Re: [Ace] Review of draft-sengul-ace-mqtt-tls-profile-02

Cigdem Sengul <cigdem.sengul@gmail.com> Fri, 15 June 2018 13:38 UTC

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From: Cigdem Sengul <cigdem.sengul@gmail.com>
Date: Fri, 15 Jun 2018 14:38:39 +0100
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To: Ludwig Seitz <ludwig.seitz@ri.se>, ace@ietf.org
Cc: Anthony Kirby <Anthony.Kirby@nominet.uk>, Paul Fremantle <paul.fremantle@port.ac.uk>
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Subject: Re: [Ace] Review of draft-sengul-ace-mqtt-tls-profile-02
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Thanks for clarifications Ludwig,

True,  aud can be an array. We typically avoided this, hence, the omission.

For the case (2) to be used, there would be a single RS assumption indeed.
This should be clearly said when we are proposing the option 2.


Thanks for your response,
--Cigdem

On Fri, Jun 15, 2018 at 2:07 PM, Ludwig Seitz <ludwig.seitz@ri.se>; wrote:

> On 2018-06-14 14:09, Cigdem Sengul wrote:
>
>> Hello Ludwig,
>>
>> Again thank you for your comments.
>> We are going through them and making several revisions to our draft.
>>
>> We want to discuss two of your comments further:
>>
>> (1) Our text: ”and the client is authorized to obtain a token for the
>> indicated
>>     audience (e.g., topics) and scopes (e.g., publish/subscribe
>>     permissions)"
>>
>> Your comment: Note that the audience claim is typically used to identify
>> the RS (so in this case the MQTT broker), while the scope is intended to
>> identify both the resource (=topic) and the actions (=publish, subscribe).
>> See this for how OAuth scopes are typically used:
>> https://www.brandur.org/oauth-scope
>>
>> Our response:
>> According to the draft-IETF-ace-oauth-authz-12, the audience of an access
>> token can be a specific resource or one or many resource servers.
>>
>> So, we considered three ways to structure our tokens,given that a token
>> can hold multiple scopes but only a single audience :
>>
>> (1) aud: RS
>>
>>       scopes: underscoreseparated keywords representing<permission>_<topic>,
>> e.g.,"publish_valve2012/temperature", "subscribe_/foo/+/bar",
>> "subscribe_$SYS/#"
>>
>> (2) aud: resource, i.e., a topic in MQTT context
>>
>>        scopes: permissions, i.e., publish and/or subscribe keywords
>>
>> (3) aud: permission, i.e., publish or subscribe
>> scope: topics (i.e., resources), e.g., topic1 topic2 topic3
>>
>>
>> We think Options (1) and (2)  fit the current text in the ace-oauthdraft,
>> especially, when we consider this example:
>> {
>>       "grant_type" : "client_credentials",
>>       "client_id" : "myclient",
>>       "client_secret" : "mysecret234",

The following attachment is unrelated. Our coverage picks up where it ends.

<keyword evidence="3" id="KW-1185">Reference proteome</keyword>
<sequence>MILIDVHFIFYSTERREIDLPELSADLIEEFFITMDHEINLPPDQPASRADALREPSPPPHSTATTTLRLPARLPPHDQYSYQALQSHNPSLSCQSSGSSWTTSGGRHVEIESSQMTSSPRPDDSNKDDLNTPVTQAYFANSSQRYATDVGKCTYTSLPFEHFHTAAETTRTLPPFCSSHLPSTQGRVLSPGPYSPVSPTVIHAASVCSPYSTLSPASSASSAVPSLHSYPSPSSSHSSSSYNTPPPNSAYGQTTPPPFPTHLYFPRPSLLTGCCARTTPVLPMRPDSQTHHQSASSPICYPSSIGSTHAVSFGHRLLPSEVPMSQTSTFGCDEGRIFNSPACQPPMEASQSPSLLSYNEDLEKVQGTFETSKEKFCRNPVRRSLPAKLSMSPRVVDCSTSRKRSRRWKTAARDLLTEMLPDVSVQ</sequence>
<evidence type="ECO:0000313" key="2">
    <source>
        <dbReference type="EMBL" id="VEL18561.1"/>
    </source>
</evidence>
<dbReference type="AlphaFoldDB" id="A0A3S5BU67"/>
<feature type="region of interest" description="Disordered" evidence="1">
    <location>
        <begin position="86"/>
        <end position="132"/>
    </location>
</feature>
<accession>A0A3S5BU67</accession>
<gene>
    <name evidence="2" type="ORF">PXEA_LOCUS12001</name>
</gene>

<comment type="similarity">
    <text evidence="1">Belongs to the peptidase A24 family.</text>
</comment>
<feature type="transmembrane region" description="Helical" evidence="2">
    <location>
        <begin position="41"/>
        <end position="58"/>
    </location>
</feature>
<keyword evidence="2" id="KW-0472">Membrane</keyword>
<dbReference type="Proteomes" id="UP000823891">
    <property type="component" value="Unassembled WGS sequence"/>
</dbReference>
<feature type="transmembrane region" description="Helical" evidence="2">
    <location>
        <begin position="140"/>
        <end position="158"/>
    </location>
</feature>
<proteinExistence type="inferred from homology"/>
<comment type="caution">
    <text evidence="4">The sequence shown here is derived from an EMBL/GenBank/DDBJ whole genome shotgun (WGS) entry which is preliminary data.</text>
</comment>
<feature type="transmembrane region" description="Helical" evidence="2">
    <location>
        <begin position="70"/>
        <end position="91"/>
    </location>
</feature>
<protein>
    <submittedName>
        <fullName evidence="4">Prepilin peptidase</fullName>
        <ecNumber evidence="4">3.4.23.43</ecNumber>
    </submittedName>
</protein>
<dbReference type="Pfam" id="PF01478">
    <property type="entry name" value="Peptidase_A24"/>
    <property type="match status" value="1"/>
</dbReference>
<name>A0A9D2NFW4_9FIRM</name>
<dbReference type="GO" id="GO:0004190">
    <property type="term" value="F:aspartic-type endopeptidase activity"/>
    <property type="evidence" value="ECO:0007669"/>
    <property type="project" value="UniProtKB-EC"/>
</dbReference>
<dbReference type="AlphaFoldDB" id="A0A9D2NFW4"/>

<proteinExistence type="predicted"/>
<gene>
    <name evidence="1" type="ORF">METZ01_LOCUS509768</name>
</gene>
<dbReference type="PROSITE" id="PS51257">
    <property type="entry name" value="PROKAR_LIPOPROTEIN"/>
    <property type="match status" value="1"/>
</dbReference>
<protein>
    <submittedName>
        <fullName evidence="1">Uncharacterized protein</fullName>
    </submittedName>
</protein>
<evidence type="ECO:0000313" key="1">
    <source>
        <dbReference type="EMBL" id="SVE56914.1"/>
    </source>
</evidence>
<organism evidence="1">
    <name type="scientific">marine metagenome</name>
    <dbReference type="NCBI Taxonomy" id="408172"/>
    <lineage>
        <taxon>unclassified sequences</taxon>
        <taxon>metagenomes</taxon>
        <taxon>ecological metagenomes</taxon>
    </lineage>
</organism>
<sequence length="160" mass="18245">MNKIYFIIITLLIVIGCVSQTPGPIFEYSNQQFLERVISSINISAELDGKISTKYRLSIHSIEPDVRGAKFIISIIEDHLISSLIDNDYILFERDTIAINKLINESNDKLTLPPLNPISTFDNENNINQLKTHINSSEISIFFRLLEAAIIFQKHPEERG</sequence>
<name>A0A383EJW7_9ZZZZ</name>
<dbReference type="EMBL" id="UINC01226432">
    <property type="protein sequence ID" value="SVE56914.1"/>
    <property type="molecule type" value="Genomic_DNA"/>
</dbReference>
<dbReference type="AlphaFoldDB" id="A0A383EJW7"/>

>>       "aud" : "valve424",
>>       "scope" : "read",
>>       "cnf" : {
>>         "kid" : b64'6kg0dXJM13U'
>>       }
>>
>> If using option (1), we can choose to leave this as an "application
>> specific convention".  On the other hand, it could be useful to have
>> this defined, because MQTT only allows publish & subscribe, and there are
>> rules for the MQTT topic string.  This would make ACE-savvy MQTT clients &
>> servers generally more compatible/interoperable.
>>
>> Based on our option (2), these would be in MQTT - “aud”: “valve424”,
>> “scope”: “subscribe” Note that, the multiple tokens trade-off we mention in
>> our draft still exists for the core’s valve example too. This token does
>> not help with reading “valve425”.
>>
>>
>> Option (3)is more left-field proposition and does not align with the rest
>> of the core draft. Though, it doeshavean efficiency advantage that a single
>> token can permit access to multiple topics.
>>
>> Based on the ace-oauth draft, the first two options for token structure
>> should be acceptable. We want to list both to avoid being too prescriptive
>> about scope structures (as the option (1) dictates).
>>
>>
> Note that 'the "aud" value is an array of case-
>    sensitive strings' (RFC7519 section 4.1.3), while scope is a "... list
> of space-delimited, case-sensitive strings." (RFC6749 section 3.3), so you
> could authorize access to several topics with different permissions in a
> single token with all of the approaches you define above.
>
> Option 3 is clearly far off from the intended use of aud
> (' the "aud" (audience) claim identifies the recipients that the JWT is
>    intended for.' )
>
> In option 2 how do you avoid the use of an access token at a different
> resource broker?
> (For clarification: Say you have resource broker A and B who both serve
> similarly named topics, but in entirely different locations, and who happen
> to use the same AS.)
>
>
> (2)
>>
>> Your comment: An example of how the CONNECT message could look like would
>> be good.
>>
>> We think we need a bit of clarification about what kind of an example you
>> have in mind. Our draft has a figure 2 that explains the different field an
>> MQTT Connect packet will have. We could add an example in hex (MQTT being
>> binary)  but it wouldn't be as easy to read as the HTTP example.
>>
>>
>
> Perhaps hex-code with explanations under the different parts of it as in:
>
> 45FC    481A        F56B        1234  A527
> Header  Parameter1  Parameter2  Payload
>
> /Ludwig
>
>
>
> --
> Ludwig Seitz, PhD
> Security Lab, RISE SICS
> Phone +46(0)70-349 92 51
>